Forwarded from Anthony (Brenner)

Nestor Miguel Gorojovsky Gorojovsky at SPAMarnet.com.ar
Fri Dec 1 15:38:57 MST 2000


En relación a Re: Forwarded from Anthony (Brenner),
el 1 Dec 00, a las 12:04, Michael Hoover dijo:

> Me:
> > > Re. above, on surface one would have expected opposite given bureaucratic
> > > centralism of Spanish colonial period and more decentralized pattern  in
> > > British American colonies.
>
> Nestor:
> > Well, this is just skimming on the surface.
> > To begin with, Spanish bureaucratic centralism was skirted more times than
> > obeyed by residents in its American possessions. "Se obedece, pero no se
> > cumple", that is "we obey but we do not accomplish" was the rule -brought down
> > straight from Spanish Middle Ages- during teh 15th, 16th and part of the 18th
> > Century.  Second, the true move towards centralization (the modernizing
> > activity of the Spanish Borbons, particularly of Charles the Third) had the
> > unlucky environment of an England which had just lost its main overseas
> > possession, and Spain was no match to England (the Vice Royalty of the River
> > Plate, probably the most expressive political move of this period, was created
> > in --1776!). Third, the weakness of the bourgeoisie at the core country (and
> > the heavy inheritance from the regressive and reactionary Austrias, that is
> > the Spanish Hapsburgs) and the absence of a strong "free manufacture" society
> > in South America made the whole new civil structure (created under the
> > auspices of the Borbons) to somehow hover on a void terrain. Strong
> > intervention by Britain in alliance with proto-oligarchic groups at the ports
> > put the last drop of water in the already full cup.
>
> I should have been clearer with "on surface" comment and referred to
> "ostensible" bureaucratic centralism.  My earlier post had gone into
> some detail about how apparatus existed on paper and in form but not
> necessarily in practice.
>
> Didn't Bourbons pursue centralization in some sense through decentralization by
> reviving cabildos, creating new viceroyaltyes, audencias, & consulados?

Well, in fact what they tried to do was to _diminish_ the importance of the
cabildos. This institution, which _might_ have evolved into an organ of popular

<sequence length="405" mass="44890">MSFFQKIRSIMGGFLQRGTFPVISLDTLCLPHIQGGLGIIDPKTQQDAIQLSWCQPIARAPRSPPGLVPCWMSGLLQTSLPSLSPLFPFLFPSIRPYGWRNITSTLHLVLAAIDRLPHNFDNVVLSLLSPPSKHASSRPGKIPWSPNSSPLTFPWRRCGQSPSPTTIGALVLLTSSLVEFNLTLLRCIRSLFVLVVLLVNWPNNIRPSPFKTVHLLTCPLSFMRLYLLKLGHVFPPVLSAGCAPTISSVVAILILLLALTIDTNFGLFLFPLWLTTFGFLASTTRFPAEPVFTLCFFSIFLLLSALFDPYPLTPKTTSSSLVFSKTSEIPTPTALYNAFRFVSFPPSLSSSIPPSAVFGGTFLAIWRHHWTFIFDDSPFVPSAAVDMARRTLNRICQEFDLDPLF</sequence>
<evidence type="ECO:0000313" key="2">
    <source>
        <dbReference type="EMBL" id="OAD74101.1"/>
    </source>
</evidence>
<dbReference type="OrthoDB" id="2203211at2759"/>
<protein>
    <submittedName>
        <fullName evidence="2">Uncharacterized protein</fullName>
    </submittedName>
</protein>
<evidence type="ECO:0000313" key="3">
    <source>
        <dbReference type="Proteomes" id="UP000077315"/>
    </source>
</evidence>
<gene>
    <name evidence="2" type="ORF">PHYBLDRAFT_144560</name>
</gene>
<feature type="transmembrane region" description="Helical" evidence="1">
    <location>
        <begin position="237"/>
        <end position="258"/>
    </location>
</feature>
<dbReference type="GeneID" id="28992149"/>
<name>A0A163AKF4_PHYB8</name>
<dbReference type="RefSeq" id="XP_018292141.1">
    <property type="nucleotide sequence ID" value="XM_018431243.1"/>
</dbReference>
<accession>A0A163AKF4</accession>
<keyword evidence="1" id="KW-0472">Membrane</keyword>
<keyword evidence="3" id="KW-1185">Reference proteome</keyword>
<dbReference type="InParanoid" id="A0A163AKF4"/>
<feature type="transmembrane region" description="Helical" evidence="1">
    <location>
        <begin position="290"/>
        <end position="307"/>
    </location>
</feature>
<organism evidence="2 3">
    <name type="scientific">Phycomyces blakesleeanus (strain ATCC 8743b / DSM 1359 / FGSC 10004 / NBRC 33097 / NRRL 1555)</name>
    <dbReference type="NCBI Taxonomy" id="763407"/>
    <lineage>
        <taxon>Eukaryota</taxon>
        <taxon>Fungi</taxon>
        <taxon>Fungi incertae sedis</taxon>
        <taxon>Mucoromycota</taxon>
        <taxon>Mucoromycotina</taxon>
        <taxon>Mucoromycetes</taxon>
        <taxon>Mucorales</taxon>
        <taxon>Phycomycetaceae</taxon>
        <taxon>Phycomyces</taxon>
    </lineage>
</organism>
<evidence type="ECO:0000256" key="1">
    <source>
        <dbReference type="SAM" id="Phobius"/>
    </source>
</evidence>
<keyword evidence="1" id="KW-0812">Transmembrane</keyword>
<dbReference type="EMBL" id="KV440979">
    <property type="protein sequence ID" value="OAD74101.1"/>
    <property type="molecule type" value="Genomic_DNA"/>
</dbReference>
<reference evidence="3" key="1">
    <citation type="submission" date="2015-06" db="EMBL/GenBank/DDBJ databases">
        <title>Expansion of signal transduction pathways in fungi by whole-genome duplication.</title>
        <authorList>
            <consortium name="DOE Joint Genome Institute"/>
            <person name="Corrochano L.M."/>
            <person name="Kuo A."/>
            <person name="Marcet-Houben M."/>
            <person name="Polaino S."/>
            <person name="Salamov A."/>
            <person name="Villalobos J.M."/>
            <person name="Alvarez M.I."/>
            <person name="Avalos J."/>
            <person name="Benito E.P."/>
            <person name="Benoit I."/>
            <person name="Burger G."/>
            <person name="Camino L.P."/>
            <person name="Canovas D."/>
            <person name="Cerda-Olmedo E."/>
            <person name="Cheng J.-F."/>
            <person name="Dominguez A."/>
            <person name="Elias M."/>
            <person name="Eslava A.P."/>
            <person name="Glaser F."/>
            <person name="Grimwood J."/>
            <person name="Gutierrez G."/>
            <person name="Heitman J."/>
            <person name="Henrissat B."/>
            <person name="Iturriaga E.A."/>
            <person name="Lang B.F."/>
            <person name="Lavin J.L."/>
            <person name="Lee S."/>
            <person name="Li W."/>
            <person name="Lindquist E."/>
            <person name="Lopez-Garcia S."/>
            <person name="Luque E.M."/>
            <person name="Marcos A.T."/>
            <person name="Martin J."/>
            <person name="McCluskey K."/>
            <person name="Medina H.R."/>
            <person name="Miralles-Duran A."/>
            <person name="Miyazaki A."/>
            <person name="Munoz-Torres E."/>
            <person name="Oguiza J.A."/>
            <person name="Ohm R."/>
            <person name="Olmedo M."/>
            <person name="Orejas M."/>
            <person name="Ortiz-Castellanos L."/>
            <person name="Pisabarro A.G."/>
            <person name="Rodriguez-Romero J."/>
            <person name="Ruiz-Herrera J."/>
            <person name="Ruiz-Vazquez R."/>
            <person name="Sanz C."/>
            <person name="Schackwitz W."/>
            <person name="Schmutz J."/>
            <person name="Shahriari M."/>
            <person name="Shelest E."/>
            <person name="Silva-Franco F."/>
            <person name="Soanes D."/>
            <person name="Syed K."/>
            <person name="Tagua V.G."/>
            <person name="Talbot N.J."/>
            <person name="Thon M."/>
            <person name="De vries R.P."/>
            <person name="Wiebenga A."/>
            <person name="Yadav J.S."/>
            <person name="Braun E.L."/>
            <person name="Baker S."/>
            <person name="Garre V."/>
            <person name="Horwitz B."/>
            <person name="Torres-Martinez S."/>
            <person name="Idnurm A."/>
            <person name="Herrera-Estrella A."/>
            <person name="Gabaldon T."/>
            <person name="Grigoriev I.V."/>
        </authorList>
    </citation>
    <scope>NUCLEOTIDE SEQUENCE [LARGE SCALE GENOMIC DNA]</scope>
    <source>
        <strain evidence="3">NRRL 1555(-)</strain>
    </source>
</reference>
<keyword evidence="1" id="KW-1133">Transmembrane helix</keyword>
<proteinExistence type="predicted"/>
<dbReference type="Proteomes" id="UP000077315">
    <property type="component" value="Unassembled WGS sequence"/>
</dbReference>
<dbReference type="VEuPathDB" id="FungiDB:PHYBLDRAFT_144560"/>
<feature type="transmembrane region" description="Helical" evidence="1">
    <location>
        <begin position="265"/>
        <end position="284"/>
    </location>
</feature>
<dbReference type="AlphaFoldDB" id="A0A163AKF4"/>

representation under different circumstances, was in fact a remnant of the
"liberties" (that is, privileges) of Medieval Spain (1):.  during the mid
1700s, for example, the Cabildo of Asunción revolted in what is mistakenly
taken for a forerunner of our Revolutionary Wars of the 1810s (this was not the
view of the revolutionaries themselves, by the way); this revolt was expressing
the thirst of the local _encomenderos_ for Guarani peasants, no more than that.

> And didn't Bourbon bureaucrats lead local elites to take renewed interest in
> cabildos with one result being that cabildos played important role in wars
> independence?  O. Carlos Stoetzer (_The Scholastic Roots of the Spanish
> American Revolution_) has suggested that wars of independence can be
> interpreted as resurgent national rebelling against centralizing tendencies
> of Bourbon system at time when that system was weakened by French occupation
of Spain.

No. Stoetzer is not right on this. The wars of independence were the logical
continuation of the Bourbon system, in the midst of which there was a struggle
between those who wanted to turn the American colonies into colonies in the
full sense of the word (not unlike the attempts by the North Cabinet in England
under George the Third) and those (many Spanish officials and military
included) who wanted to generate a vast arena for capitalist development all
over the Empire (or at least in America as well as in Spain). It is not a
matter of chance that the most intrepid revolutionaries in the River Plate area
had been officials or officers of the Crown during the late decades of the
Colony: Moreno, Artigas, Belgrano, for example. And they were by no means the
only ones.


NOTES
(1) By the way, and on this same line, I would friendly warn Louis Proyect not
to dismiss Marx's _Spanish Revolution_ too fast. It is a very good analysis,
the work for which (in a typical display of seriousness) began by a thorough
reading of the _Quixote_. See Pierre Broué's excellent article to understand
the meaning of the _Quixote_ in terms of expression of the social structure of
Spain.


Néstor Miguel Gorojovsky
gorojovsky at arnet.com.ar





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